Round Seven – Catalunya
A four-way fight on the final lap, a freight train battle of the ages before that… Mugello showcased the best of MotoGP. And when all was said and done, Danilo Petrucci may have been the man making the history, but Marc Marquez was the man making the gains.
A P2 for the points leader, ahead of closest rival Andrea Dovizioso despite the defeat, means he’s 12 points clear heading into the Gran Premi Monster Energy de Catalunya and however much a win in enemy territory means, a win on home turf is something different. The number 93 will be gunning for glory and revenge all at the same time at the Circuit de Barcelona-Catalunya, and on a very special occasion: the 70th anniversary of the Championship.
“We arrive in good form after Mugello. The bike and I are in a very good position now, I was able to rest a little between races and I’m back to full strength. There’s always a bit more excitement heading into a home GP and it’s always a great pleasure to ride in front of all the fans. I’m hopeful of another strong result here in Catalunya to continue the work we’ve been doing.”
This modern facility is regarded as one of the best designed tracks of recent times and has become a favourite for all, due to its elevation changes, fast and sweeping corners and a straight over a kilometre long, all linked together over the 4,627m length. The Circuit de Barcelona-Catalunya was resurfaced and reconfigured in 2018, as well as having the race distance altered. These significant changes meant that all track records were reset, leaving Michelin in the position of chasing its own targets this weekend, all of which were set last year.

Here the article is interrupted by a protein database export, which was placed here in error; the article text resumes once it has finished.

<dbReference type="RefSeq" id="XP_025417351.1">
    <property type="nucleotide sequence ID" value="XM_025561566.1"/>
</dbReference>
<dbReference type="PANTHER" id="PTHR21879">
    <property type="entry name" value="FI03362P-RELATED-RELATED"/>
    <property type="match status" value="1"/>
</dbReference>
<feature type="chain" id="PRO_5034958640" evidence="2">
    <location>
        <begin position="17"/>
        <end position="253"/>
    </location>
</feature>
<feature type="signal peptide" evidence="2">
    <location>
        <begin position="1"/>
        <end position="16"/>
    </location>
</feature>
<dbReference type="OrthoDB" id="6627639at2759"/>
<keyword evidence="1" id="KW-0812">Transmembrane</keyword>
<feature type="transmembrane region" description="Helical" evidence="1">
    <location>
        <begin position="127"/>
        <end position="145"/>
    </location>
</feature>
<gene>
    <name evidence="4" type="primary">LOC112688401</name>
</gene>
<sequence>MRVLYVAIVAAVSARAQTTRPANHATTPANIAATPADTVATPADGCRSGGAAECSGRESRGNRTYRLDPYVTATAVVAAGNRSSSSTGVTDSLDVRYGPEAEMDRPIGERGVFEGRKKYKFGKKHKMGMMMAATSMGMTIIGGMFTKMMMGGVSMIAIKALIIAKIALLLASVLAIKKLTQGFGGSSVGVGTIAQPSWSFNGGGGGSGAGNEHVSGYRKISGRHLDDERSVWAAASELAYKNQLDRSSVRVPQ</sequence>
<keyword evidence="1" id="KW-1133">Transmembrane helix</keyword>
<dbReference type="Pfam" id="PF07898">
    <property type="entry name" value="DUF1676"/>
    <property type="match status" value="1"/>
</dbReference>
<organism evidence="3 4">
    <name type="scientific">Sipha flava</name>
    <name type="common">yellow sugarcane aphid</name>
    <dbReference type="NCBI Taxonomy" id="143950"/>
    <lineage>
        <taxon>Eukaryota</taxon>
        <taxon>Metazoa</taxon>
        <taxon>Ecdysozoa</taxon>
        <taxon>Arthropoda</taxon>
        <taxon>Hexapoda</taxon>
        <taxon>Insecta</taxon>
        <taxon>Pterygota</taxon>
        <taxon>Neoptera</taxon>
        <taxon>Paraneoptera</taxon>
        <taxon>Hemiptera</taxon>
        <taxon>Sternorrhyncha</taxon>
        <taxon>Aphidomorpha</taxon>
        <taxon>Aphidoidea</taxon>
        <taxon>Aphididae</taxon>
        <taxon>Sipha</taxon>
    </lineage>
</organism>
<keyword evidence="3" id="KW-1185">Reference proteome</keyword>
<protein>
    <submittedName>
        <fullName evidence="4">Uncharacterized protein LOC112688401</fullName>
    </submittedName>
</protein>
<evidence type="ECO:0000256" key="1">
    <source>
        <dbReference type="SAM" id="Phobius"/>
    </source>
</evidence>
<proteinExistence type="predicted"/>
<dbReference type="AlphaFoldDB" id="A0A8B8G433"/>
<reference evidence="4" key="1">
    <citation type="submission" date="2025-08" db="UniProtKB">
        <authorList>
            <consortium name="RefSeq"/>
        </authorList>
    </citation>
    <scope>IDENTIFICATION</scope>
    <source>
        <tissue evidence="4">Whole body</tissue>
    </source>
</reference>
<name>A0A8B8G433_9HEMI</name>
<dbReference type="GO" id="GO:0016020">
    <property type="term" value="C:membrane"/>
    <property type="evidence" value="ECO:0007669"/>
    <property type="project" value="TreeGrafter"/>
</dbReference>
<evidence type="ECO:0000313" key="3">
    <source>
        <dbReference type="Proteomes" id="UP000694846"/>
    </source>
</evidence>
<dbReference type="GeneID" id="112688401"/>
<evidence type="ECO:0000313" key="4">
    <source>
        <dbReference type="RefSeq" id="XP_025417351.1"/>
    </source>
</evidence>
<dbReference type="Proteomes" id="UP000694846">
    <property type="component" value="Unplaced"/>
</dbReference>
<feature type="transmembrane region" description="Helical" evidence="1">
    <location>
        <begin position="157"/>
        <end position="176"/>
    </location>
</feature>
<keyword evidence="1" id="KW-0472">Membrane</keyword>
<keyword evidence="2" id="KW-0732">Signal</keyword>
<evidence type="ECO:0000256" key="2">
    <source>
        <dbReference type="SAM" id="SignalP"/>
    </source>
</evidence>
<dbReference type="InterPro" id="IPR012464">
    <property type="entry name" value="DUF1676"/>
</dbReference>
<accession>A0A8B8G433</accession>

Despite its favourable climate at this time of the year, the Circuit de Barcelona-Catalunya can still suffer with some inclement weather.
Situated just outside the lively city of Barcelona, the track in the town of Montmeló is one which regularly provides excitement, close racing and thrilling overtaking manoeuvres to keep the crowds – which are in excess of 100,000 – that pack the hillsides and huge grandstands around the circuit, enthralled throughout raceday.
The good news for the competition is Ducati were back on the top step in Mugello and last year a win in Tuscany preceded one next time out. In addition, Catalunya isn’t a track where the number 93 has been imperious to the point of competitors needing to start the Jaws music.
Even more good news is that some serious smart racing in the front group at Mugello – with Alex Rins and Jack Miller in the mix – made it hard work for Marquez at the front and gave him no chance to escape. Can the likes of Miller, Rins, Dovizioso, Petrucci take on the reigning Champion once again this weekend? Rins and Dovizioso in particular will be focused on better grid positions to try and do just that.
The man who made the most famous move in the history of the circuit in Montmelo, meanwhile, has a top record at the track and he’ll need to add to it. For Valentino Rossi it was a nightmare home weekend, but the ‘Doctor’ has been a master of the comeback on many given Sundays and he’s now the one with that extra incentive of winning in ‘enemy’ territory.